Faculty Profile: Brennan Lagasse

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Faculty Profile: Brennan Lagasse

Laura Ethans, Reporter

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Brennan Lagasse, sustainability department chair and associate professor at Sierra Nevada College, is back on campus and on a mission to educate the minds of his students, all the while creating a conscious coalition to defend Earth from those who would rather exploit its resources.

“I really believe in academic spaces and what we have here on this campus,” Lagasse said. “We have the ability to work on some of those small things that can then grow into these bigger ideas.”

Lagasse’s call to adventure and passion for the great outdoors helped him develop a passion for the sustainability movement. With a bachelor’s in sociology and anthropology, a master’s in environment and community, and a PhD in sustainability education, Lagasse strives to use his education to empower those who want to make a better future possible. Whether it is presented in a Socratic seminar in the classroom or during a ski expedition on the peak of a mountain range, he finds that education is the world’s best defense.

“The power of education is real and making knowledge available to folks who haven’t had access to that previously has the potential to further these ideas,” Lagasse said.

After taking a two-year break from SNC, he plans to incorporate his connections with the Arctic National Wildlife Refuge into future curriculum and has ambitious ideas about what the sustainability department should offer.

“I’d like to go back [to the Arctic Refuge] and bring SNC students or have the college more involved in that again,” Lagasse said.

Though his work as a freelance writer and expedition ski guide was the initial connection to the circumpolar coalition, he feels that SNC offering the Arctic Refuge-based holistic field sustainability course was pivotal to cementing that rapport of solidarity with the indigenous people of the area.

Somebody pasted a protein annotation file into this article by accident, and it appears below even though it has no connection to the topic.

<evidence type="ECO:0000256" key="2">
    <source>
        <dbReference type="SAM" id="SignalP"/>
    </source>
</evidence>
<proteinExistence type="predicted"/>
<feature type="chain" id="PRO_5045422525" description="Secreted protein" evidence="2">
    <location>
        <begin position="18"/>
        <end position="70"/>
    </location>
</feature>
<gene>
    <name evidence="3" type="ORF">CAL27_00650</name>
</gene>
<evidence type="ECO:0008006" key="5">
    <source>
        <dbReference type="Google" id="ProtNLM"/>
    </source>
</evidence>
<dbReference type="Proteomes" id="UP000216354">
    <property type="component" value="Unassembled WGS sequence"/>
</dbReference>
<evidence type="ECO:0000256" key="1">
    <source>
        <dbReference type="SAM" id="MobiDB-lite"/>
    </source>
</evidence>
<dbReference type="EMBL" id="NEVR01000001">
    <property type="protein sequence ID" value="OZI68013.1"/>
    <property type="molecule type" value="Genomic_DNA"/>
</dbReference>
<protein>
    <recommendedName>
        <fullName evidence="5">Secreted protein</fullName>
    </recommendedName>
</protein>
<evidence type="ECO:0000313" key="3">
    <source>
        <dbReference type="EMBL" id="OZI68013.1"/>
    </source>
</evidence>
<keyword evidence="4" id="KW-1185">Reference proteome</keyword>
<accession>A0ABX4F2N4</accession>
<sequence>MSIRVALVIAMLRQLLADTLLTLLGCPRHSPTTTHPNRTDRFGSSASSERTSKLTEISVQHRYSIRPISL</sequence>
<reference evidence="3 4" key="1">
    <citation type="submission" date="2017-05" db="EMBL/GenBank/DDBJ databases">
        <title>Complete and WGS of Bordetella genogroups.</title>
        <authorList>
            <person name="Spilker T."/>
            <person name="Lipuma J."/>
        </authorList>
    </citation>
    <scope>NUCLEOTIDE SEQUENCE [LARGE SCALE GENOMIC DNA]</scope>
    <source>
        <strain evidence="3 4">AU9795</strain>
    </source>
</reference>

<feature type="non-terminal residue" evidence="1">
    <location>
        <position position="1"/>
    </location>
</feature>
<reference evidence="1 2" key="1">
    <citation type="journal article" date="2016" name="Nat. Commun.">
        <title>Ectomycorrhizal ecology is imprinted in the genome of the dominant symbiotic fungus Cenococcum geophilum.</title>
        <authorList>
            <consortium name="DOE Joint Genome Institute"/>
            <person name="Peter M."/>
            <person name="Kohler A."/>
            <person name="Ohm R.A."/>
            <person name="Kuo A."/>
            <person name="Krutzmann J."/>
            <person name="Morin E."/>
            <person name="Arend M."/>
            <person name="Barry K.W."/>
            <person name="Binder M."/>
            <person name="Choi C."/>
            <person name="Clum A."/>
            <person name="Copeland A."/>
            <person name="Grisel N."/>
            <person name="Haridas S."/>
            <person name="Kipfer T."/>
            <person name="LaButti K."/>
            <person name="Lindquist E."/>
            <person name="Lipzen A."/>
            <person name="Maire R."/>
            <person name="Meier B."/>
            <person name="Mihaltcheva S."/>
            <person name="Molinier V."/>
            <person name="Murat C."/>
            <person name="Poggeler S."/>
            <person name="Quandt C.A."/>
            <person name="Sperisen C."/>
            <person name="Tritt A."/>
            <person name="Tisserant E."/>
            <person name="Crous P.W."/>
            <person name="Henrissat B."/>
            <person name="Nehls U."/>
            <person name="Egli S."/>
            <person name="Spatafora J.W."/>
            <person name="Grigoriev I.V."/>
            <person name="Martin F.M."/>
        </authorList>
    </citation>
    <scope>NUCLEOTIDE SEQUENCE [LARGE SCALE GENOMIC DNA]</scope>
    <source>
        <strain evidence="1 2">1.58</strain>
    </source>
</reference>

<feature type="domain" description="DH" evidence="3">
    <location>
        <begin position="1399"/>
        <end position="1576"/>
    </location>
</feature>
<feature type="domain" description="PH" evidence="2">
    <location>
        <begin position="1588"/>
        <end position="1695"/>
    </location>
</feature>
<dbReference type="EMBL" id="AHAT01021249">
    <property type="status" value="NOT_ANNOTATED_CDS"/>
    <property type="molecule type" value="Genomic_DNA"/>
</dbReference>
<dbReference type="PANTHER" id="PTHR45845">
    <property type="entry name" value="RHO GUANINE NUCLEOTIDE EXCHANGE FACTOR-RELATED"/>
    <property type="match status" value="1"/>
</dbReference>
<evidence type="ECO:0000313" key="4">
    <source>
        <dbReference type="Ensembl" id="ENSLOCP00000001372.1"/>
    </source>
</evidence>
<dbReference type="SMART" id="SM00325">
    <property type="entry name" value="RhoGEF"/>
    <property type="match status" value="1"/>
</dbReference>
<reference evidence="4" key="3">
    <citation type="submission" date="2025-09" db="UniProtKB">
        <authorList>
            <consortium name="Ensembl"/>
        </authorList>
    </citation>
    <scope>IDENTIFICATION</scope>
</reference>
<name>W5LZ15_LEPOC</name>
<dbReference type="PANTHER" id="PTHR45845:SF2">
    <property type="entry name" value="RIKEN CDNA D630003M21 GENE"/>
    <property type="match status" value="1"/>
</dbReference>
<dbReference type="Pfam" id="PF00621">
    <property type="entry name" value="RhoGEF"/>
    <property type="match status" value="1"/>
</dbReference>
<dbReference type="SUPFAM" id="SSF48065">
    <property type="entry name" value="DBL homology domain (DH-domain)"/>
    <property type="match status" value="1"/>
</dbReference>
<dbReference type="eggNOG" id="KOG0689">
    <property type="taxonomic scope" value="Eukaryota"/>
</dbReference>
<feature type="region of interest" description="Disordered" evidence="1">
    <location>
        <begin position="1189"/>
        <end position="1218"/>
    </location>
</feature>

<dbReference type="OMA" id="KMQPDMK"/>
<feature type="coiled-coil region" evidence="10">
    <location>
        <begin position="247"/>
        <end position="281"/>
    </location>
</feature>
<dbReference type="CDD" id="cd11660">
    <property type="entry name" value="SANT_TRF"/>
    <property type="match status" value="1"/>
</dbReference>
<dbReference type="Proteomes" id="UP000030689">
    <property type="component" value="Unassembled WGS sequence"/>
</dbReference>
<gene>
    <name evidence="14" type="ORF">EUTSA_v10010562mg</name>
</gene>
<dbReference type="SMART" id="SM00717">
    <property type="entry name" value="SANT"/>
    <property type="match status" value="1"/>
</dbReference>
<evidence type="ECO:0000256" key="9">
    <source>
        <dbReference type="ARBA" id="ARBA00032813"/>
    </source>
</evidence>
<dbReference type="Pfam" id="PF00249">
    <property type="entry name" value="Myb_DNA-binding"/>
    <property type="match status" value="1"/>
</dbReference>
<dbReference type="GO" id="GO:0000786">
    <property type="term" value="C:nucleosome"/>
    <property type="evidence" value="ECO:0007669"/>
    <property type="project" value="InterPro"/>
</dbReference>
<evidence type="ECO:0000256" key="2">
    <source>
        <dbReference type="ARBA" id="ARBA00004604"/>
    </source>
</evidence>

“Because SNC supported the idea of a field course and it ran for three years, that’s how I was able to deepen that relationship and understand that when you do sustainability work and especially when you identify as a coconspirator to creating and fostering change in this world, you’re committed to it,” Lagasse said.

Lagasse recalls questioning why there are so many environmental issues around the world and why those problems existed in his younger life.

“That’s essentially what’s lead me down this whole path, I just kept asking why,” said Lagasse.

Lagasse quickly learned the answer to his question was not a simple one.

“The deeper I went, the more I realized that I was missing the human aspect of things and that’s the pivotal moment that really changed things,” Lagasse said. “When that knowledge came available to me, that changed my whole direction.”

For the majority of his life, Lagasse’s focus has been on preserving and protecting the refuge.

“To me the Arctic Refuge has multiple layers that represent just about any topic in sustainability that you could imagine,” Lagasse said. “There’s indigenous rights, human rights, climate justice, economic subsistence, there’s ‘keep-it-in-the- ground’ movements, there’s the idea of the circumpolar north and geopolitical reality of the last slice of land that exists like this in the world.”

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